PROSSER -- The dark red cherry is so firm it resists a gentle fingertip squeeze.
With its plump size and yummy, sweet taste, it just may be the next cherry Mid-Columbia growers want in their or-chards.
The yet-to-be-named cherry is being considered for a fast-track breeding program at the Washington State University's Irrigated Agriculture Re-search & Extension Center in Prosser.
That would mean skipping years of testing in WSU's orchards in Prosser and going straight to testing in commercial orchards, said WSU cherry breeder Nnadozie Oraguzie.
WSU's cherry breeding program restarted about five years ago when the Washington Tree Fruit Research Commission and Oregon Sweet Cherry Commission joined together to recreate the program, said Jim McFerson, manager of the tree fruit commission. Money for the research comes from the assessments paid by Washington tree fruit producers.
They are looking for varieties that will perform better for Washington and Oregon cherry growers, McFerson said. Growers are using varieties developed a long time ago and not specifically for Eastern Washington conditions.
While Bing and other varieties are good and growers produce quality fruit, McFerson said, conventional breeding and genomics technology can create varieties superior in flavor, texture, storage potential, sugar and acid content, disease and pest resistance, and resistance to rain-induced cracking.
McFerson said they are hoping to cut the amount of time it takes for a new variety to hit the market down to 10 to 12 years.
Oraguzie said it can take 15 to 20 years to create a new cherry variety.
If growers decide to have Oraguzie fast track the cherry variety in August, trees will be ready for interested growers to plant by March 2014. Twigs with a lot of buds from the current tree will take about 18 months to grow together with a rootstalk in a nursery, Oraguzie explained.
"If it has a wow factor, you don't have to waste any time," he said.
Testing the cherry tree in commercial orchards is the final step, because at the end of the day, that is how the tree will be grown, Oraguzie said.
The variety, known by FR1T7, fits into Oraguzie's efforts to find an improvement on the Chelan cherry. FR1T7 refers to the tree's location in WSU's orchard.
The cherry, like other varieties that Oraguzie works with, is a cross between two commercial varieties. In the last year, he has started working on crosses of hybrids created by the WSU breeding program.
Oraguzie's goal is to create a portfolio of choices for growers. Chelan cherries are the earliest to be harvested in the area, and by being first on the market, growers can get a premium price.
But the size and firmness of a Chelan cherry isn't great, Oraguzie said. So one of his six objectives is to find a better cherry that is ready to harvest about the same time as Chelan cherries.
Firmness matters because if the fruit isn't firm, the taste won't matter to consumers, Oraguzie said. The sense of texture and taste go together.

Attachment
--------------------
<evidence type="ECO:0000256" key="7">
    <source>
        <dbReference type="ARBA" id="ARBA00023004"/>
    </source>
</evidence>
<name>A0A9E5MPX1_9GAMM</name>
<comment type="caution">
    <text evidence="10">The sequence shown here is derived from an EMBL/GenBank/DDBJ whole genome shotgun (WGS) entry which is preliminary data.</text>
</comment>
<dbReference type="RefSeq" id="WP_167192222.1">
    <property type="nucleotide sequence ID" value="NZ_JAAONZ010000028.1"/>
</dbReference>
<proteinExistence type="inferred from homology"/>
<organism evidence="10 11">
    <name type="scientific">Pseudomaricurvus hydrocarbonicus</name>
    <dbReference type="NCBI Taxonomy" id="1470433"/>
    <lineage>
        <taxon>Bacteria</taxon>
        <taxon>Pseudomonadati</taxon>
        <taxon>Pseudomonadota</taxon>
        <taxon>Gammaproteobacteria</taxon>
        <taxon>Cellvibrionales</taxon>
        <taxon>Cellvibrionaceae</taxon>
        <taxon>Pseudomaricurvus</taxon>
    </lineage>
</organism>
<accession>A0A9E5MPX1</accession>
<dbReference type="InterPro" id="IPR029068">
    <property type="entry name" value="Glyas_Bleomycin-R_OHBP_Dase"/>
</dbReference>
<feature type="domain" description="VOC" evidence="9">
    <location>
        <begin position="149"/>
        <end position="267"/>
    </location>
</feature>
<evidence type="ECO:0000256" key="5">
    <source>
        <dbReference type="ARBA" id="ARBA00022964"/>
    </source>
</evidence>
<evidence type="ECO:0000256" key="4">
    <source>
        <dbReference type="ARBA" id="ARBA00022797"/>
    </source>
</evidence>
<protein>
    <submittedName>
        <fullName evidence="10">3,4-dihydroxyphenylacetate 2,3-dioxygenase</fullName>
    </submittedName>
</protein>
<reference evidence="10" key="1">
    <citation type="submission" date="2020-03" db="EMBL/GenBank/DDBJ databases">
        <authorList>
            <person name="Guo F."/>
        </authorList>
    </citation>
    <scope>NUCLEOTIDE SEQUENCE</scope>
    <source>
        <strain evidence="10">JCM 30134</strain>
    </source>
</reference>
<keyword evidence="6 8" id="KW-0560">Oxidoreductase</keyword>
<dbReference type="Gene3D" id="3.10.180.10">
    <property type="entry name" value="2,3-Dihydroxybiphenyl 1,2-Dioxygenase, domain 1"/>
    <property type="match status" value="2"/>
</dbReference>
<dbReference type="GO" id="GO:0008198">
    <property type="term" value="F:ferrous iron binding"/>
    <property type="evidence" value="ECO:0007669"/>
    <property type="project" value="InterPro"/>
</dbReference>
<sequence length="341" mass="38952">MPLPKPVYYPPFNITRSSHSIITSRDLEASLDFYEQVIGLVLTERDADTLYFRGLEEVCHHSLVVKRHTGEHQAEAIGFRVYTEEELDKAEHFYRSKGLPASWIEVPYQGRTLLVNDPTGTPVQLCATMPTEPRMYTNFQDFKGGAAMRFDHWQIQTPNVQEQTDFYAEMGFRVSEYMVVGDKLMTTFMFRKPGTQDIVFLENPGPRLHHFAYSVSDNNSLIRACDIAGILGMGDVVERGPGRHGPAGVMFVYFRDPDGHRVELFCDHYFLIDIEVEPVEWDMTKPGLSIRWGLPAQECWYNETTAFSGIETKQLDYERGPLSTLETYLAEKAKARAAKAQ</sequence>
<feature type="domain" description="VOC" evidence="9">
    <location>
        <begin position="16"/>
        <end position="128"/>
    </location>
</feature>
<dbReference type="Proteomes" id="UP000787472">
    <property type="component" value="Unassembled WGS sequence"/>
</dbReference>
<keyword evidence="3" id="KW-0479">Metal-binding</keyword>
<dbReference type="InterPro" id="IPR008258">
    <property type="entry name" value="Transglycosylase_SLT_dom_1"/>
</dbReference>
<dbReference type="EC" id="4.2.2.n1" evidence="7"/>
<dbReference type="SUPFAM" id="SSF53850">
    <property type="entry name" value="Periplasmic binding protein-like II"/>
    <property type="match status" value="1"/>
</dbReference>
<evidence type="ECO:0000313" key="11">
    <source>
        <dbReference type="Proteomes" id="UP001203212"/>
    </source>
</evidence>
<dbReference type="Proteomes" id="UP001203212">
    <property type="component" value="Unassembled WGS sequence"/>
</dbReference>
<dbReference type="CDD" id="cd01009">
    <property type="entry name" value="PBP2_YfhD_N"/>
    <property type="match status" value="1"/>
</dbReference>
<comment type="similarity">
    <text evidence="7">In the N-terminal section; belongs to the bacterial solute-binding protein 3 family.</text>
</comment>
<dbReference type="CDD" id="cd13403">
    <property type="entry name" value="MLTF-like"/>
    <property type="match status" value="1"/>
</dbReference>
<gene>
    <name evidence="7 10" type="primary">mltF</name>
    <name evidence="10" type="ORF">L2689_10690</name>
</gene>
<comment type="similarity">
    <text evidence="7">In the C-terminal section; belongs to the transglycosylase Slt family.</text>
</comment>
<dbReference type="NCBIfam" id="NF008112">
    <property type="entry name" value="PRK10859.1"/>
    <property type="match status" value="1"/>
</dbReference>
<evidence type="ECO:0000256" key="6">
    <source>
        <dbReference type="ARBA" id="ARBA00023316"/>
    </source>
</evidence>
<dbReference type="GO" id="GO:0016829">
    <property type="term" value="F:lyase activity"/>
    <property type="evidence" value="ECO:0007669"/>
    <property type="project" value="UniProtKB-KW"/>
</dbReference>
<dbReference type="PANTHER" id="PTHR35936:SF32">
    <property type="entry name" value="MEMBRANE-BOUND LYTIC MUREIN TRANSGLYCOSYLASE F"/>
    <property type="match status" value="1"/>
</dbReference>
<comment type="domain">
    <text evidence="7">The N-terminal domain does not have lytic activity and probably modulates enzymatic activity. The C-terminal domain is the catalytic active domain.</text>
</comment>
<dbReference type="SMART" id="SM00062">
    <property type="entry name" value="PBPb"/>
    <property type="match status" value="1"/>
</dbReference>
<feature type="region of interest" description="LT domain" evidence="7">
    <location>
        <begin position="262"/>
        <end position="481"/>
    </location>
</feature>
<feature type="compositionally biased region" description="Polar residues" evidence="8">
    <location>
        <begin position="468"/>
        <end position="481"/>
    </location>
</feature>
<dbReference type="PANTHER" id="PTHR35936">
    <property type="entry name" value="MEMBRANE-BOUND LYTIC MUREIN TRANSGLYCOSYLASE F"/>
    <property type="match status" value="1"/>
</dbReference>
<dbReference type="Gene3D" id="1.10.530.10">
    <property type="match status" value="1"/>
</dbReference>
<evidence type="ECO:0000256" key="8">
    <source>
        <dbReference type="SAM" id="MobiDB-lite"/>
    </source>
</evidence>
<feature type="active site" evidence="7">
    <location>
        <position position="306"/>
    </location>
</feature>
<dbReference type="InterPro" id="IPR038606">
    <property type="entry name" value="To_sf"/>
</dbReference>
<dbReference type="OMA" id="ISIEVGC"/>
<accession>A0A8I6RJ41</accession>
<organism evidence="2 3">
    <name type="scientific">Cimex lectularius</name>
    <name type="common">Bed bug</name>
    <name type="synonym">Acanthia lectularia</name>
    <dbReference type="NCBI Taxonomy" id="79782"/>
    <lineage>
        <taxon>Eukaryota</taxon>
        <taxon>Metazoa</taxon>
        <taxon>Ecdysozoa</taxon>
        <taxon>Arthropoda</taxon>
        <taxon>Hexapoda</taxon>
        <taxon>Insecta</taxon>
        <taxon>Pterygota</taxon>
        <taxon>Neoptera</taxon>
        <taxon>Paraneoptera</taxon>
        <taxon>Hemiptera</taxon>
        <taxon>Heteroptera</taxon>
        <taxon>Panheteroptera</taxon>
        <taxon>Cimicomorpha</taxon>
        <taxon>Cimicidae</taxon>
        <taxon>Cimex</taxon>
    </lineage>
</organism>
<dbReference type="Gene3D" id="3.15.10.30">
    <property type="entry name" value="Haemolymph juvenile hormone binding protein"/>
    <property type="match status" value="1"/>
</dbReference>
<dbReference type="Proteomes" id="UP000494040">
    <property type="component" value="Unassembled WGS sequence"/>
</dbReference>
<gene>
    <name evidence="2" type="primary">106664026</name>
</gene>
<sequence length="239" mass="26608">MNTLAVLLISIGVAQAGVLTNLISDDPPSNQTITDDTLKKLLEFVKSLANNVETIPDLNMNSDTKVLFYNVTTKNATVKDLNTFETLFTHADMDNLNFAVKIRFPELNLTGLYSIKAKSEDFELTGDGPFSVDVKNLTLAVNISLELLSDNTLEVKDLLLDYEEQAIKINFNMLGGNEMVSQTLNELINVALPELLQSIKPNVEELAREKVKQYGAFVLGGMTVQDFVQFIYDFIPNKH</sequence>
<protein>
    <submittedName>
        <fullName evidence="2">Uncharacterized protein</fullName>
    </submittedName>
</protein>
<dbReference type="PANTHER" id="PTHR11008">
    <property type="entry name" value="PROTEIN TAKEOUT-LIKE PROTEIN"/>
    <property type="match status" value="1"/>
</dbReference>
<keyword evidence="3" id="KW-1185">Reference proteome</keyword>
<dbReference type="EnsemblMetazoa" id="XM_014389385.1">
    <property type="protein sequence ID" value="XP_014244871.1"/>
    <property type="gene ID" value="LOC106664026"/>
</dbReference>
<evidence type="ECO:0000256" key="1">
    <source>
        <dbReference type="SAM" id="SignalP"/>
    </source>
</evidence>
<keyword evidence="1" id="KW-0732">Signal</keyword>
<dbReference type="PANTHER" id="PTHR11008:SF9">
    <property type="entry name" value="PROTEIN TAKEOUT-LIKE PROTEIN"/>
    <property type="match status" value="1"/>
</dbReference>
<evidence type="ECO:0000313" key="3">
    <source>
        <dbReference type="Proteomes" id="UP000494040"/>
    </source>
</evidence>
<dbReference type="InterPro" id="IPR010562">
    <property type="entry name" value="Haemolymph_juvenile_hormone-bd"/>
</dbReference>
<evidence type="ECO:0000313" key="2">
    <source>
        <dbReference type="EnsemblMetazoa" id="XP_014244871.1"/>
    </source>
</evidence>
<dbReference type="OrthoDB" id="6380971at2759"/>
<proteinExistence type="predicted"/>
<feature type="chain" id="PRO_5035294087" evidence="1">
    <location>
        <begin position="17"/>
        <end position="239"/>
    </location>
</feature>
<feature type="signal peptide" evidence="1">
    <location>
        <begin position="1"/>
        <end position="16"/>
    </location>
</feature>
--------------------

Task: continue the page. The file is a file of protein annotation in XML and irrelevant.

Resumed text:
And size is important to growers because cherries are sold based on weight, he explained.
The state department of agriculture said the value of the state's cherry crop makes it a top 10 commodity, totaling $367 million in 2010.
It boils down to having an early maturing cherry with better flavor and more consumer appeal, McFerson said.
The industry has some good mid-season varieties such as Bing, Sweetheart and Skeena. And while they could be improved, an early variety and an early blush cherry variety are what is needed, McFerson said. Blush cherries, like Rainiers, are yellow with some splashes of red.
Oraguzie said he is searching for an improvement on the Early Robin, another blush variety, that can be picked before Rainiers.
"I think it could do with being firmer and larger," he said.
When it comes to Bing cherries, Oraguzie said he is looking for a variety that is larger and firmer. It also needs to have reduced pitting and cracking, which causes cherries to be thrown away at the packing house.
Oraguzie is also looking for an improvement on Rainier cherries that come later in the season, firmer and larger.
As for Sweetheart cherries, Oraguzie is hoping to create a version that is resistant to powdery mildew, along with increasing size and firmness. Early varieties escape mildew, but Sweetheart is a later variety.
Oraguzie also is working to create a cherry that will easily loosen from its stem, allowing it to be harvested by the machines other researchers are working on.
Breeding cherries is brutal, and ones that don't meet the criteria are taken out of the program, Oraguzie said. It isn't cheap to care for the trees, so anything with a noticeable flaw goes.
Growers are hoping that there are some winners in the breeding program's advanced selections, McFerson said.
"The key is to test them thoroughly before they are commercialized," he said.
That way, growers know what to expect from the cherry, he said.
And with conventional breeding and DNA-informed breeding, McFerson said they can predict the performance of a cherry tree before they even see the fruit.
McFerson said they hope to create the best cherry breeding program in the world.
It's important for Washington cherry growers to be able to compete in a global market, McFerson said.
"This is a very progressive industry," Oraguzie said.
-- Kristi Pihl: 582-1512; firstname.lastname@example.org